Vascular invasion is a critical risk factor for hepatocellular carcinoma (HCC) recurrence and poor survival. The molecular drivers of vascular invasion in HCC are largely unknown. Deciphering the molecular landscape of invasive HCC will help identify novel therapeutic targets and noninvasive biomarkers. To this end, we undertook this study to evaluate the genomic, transcriptomic, and proteomic profile of tumors with vascular invasion using the multi-platform cancer genome atlas (TCGA) data (n=373). In the TCGA liver hepatocellular carcinoma (LIHC) cohort, macrovascular invasion was present in 5% (n=17) of tumors and microvascular invasion in 25% (n=94) of tumors. Functional pathway analysis revealed that the MYC oncogene was a common upstream regulator of the mRNA, miRNA and proteomic changes in vascular invasion. We performed comparative proteomic analyses of invasive human HCC and MYC driven murine HCC and identified fibronectin to be proteomic biomarker of invasive HCC (mouse Fn1 p= 1.7 X 10-11 ; human FN1 p=1.5 X 10-4 ) conserved across the two species. Mechanistically, we show that FN1 promotes the migratory and invasive phenotype of HCC cancer cells. We demonstrate tissue overexpression of fibronectin in human HCC using a large independent cohort of human HCC tissue microarray (n=153; p<0.001). Lastly, we showed that plasma fibronectin levels were significantly elevated in patients with HCC (n=35, mean=307.7 µg/ml, SEM=35.9) when compared to cirrhosis (n=10, mean=41.8 µg/ml, SEM=13.3; p<0.0001). CONCLUSION: Our study evaluates the molecular landscape of tumors with vascular invasion, identifying distinct transcriptional, epigenetic and proteomic changes driven by the MYC oncogene. We show that MYC upregulates fibronectin expression which promotes HCC invasiveness. In addition, we identify fibronectin to be a promising non-invasive proteomic biomarker of vascular invasion in HCC.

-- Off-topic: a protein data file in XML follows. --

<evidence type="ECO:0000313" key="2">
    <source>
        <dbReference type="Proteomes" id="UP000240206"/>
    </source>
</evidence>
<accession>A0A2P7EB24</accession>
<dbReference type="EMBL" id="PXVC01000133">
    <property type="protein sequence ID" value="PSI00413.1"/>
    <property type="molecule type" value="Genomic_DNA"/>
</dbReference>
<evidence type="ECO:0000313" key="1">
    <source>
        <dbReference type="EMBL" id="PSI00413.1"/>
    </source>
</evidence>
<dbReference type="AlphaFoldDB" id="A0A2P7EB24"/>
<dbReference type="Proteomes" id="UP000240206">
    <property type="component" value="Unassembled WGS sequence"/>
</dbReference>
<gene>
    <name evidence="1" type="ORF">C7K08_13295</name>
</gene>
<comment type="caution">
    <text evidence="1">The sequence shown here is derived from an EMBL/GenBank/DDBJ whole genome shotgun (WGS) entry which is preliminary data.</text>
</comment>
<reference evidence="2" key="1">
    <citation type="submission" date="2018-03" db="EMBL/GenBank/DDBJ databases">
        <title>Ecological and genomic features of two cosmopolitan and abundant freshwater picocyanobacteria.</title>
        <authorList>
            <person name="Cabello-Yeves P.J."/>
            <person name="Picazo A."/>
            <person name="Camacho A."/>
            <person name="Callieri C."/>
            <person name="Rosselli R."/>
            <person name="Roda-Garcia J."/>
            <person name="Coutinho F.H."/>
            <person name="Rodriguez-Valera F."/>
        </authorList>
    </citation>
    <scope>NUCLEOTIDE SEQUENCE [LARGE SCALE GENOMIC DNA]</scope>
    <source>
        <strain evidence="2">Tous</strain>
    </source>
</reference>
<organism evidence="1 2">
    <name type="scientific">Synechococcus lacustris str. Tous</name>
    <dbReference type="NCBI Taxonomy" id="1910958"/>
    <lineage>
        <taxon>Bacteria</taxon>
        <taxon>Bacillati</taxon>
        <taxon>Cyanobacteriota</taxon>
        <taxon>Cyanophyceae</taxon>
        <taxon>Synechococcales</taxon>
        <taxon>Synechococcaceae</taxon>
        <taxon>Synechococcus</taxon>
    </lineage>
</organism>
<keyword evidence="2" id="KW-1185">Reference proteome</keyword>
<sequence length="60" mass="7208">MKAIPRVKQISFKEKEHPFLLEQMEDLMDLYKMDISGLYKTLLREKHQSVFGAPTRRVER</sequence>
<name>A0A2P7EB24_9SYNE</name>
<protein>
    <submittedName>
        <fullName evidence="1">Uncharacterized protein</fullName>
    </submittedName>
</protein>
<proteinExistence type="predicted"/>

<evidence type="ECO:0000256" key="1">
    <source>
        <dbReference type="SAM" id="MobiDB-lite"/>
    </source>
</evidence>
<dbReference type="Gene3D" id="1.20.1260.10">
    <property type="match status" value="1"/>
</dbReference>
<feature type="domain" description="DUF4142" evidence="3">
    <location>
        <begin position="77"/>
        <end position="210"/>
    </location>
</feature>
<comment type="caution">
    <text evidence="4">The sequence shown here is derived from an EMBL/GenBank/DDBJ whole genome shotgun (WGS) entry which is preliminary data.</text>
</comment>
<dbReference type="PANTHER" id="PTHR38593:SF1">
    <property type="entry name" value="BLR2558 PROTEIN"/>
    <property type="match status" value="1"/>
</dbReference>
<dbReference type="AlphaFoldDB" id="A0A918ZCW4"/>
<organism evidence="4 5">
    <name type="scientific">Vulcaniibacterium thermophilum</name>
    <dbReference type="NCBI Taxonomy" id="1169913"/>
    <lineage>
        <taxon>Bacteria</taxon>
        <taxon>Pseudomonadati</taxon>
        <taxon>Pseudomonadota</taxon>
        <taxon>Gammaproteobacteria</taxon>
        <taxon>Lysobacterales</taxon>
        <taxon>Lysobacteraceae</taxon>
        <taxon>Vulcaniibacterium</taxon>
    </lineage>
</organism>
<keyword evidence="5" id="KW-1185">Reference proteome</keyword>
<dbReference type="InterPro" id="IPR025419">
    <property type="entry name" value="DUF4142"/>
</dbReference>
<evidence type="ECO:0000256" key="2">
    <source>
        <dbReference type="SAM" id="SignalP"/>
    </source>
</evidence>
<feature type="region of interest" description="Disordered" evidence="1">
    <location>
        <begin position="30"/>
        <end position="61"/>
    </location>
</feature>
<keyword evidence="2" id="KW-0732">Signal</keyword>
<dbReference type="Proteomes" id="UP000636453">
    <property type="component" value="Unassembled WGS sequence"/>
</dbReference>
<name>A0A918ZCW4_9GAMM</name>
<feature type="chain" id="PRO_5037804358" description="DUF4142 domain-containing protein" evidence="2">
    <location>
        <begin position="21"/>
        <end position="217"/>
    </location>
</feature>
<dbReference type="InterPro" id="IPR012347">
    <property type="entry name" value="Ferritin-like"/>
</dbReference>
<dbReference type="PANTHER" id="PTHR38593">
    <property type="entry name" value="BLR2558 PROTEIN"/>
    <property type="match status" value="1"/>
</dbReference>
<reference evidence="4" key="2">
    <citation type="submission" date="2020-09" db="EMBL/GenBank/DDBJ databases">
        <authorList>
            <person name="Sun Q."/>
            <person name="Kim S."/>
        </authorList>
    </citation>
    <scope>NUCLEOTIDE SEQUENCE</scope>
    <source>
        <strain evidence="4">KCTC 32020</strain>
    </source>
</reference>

View details for DOI 10.1002/hep.31614
View details for PubMedID 33140851